Welcoming a new Kauffman Fellows Class + meet August Capital investor/Kauffman Co-Fellow, Lisa Marrone!

From Lisa’s Tweet

It’s been one year since Kauffman Class 20 graduated from the Kauffman Fellows program and now we welcome a fresh new cohort of venture capital investors, Class 23, into the Kauffman family.

I’m grateful for having met amazing individuals through the Fellowship who are doing innovative work in their respective ecosystems.

I’m also grateful that we’ve made progress on the diversity efforts at Kauffman. One fourth of the Kauffman Fellows are female, yet until two years ago, none of us really knew each other. Claire Tomkins from Class 15 (now founder/CEO of Future Family) and I decided to change this and launched the quarterly Kauffman Fellows Women’s Breakfast series. Each quarter, a female Kauffman Fellow volunteers to host the female co-Fellows for a morning of catching up and curated content. We’ve now co-hosted these breakfasts with AngelList, Aligned Partners, Aspect Ventures, Citi Ventures, Future Family, Genoa Ventures, Portfolia, Ulu Ventures and Vista Venture Partners.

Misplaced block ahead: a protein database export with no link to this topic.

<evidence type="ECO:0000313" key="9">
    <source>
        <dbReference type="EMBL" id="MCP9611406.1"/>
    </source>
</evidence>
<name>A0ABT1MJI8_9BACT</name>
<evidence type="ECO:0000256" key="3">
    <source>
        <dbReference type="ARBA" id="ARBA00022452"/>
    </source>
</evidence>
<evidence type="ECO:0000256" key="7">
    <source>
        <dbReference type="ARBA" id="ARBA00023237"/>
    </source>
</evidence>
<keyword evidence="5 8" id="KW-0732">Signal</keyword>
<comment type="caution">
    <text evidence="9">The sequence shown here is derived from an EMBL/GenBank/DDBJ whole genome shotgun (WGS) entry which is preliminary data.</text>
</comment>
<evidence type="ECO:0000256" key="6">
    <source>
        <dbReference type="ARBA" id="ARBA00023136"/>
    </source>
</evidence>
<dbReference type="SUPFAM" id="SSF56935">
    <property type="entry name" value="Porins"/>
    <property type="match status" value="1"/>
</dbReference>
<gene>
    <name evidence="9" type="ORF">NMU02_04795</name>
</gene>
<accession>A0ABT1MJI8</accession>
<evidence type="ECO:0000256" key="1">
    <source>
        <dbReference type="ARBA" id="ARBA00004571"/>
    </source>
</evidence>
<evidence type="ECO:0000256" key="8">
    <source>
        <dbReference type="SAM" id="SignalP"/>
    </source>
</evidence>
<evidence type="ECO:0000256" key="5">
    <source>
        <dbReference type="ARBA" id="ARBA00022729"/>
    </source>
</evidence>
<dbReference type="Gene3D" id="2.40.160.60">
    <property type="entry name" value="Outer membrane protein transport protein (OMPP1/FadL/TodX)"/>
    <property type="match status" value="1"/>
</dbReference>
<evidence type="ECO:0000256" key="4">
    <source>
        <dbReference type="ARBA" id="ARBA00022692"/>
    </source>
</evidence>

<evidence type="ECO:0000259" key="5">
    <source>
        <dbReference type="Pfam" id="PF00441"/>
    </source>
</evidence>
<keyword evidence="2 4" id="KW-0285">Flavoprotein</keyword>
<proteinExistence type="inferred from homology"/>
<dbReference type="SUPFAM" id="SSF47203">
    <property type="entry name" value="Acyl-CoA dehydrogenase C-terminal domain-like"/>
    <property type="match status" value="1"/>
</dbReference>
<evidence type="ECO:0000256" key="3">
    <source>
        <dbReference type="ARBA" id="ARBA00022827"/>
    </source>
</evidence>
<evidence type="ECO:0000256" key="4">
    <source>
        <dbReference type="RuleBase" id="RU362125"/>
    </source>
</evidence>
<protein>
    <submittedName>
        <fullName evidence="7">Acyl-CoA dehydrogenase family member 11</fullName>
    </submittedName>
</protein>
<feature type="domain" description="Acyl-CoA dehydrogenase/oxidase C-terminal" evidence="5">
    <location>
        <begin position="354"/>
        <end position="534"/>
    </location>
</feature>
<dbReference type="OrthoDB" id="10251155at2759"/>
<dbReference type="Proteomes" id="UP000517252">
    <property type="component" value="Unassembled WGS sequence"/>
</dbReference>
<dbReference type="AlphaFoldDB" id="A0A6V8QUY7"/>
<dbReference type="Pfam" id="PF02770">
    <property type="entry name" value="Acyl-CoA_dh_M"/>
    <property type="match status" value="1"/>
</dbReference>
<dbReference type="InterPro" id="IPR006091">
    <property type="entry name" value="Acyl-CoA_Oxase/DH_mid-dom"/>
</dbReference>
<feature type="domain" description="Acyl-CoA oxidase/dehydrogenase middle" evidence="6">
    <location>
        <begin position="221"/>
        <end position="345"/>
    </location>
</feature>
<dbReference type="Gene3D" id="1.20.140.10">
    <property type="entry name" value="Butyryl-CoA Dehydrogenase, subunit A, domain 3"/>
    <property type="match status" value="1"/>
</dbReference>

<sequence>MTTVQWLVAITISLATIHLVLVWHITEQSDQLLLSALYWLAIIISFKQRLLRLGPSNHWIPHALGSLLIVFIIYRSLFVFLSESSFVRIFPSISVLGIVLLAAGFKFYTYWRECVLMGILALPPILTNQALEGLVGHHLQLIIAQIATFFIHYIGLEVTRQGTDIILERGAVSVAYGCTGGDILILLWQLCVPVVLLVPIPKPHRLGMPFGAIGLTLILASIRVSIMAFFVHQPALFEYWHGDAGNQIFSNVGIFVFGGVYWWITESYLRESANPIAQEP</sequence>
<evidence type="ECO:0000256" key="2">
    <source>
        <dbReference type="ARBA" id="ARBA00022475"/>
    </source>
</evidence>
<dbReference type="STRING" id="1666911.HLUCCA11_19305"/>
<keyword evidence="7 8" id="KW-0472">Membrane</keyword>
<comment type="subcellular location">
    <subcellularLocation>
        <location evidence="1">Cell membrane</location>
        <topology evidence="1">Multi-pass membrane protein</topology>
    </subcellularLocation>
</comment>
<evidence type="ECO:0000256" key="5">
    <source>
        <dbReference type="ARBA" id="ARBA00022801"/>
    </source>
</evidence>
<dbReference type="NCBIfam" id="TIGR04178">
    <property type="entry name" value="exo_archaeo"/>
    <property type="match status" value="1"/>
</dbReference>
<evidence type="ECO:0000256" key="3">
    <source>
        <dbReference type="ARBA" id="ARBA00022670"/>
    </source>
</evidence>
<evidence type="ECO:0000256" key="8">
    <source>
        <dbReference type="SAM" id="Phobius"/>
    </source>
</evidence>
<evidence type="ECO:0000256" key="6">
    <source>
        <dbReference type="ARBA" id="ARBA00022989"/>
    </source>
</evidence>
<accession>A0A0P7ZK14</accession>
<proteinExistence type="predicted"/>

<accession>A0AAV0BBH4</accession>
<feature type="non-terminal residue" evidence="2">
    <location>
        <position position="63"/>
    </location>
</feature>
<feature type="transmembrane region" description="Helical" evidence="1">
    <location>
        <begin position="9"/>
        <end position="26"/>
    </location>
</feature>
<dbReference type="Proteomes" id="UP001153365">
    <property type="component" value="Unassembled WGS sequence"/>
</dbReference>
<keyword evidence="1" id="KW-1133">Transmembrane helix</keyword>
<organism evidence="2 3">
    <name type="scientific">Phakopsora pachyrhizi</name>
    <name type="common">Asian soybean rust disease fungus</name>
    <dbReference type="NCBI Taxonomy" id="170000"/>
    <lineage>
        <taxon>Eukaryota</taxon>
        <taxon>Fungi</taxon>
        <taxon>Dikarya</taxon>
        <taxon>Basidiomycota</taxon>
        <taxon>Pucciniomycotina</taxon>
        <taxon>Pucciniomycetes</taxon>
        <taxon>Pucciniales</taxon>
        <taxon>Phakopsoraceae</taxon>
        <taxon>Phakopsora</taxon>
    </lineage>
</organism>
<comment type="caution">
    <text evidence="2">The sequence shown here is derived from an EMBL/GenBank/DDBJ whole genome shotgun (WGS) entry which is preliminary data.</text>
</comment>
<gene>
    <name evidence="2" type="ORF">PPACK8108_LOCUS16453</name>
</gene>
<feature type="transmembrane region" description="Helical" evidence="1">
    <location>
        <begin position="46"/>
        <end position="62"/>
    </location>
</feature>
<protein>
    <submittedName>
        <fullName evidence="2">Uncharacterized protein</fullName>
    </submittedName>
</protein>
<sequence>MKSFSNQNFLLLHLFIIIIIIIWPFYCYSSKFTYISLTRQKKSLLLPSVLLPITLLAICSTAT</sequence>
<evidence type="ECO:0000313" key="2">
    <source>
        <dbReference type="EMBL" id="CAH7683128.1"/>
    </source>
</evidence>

Thanks to the quarterly Kauffman Fellows Women’s Breakfast initiative, I get to meet, track and add amazing female investors to the master Women in Venture Database (tinyurl.com/y8d4ghrq). The database provides a centralized resource for founders, LPs, fellow investors, and conference organizers to find all the female investors.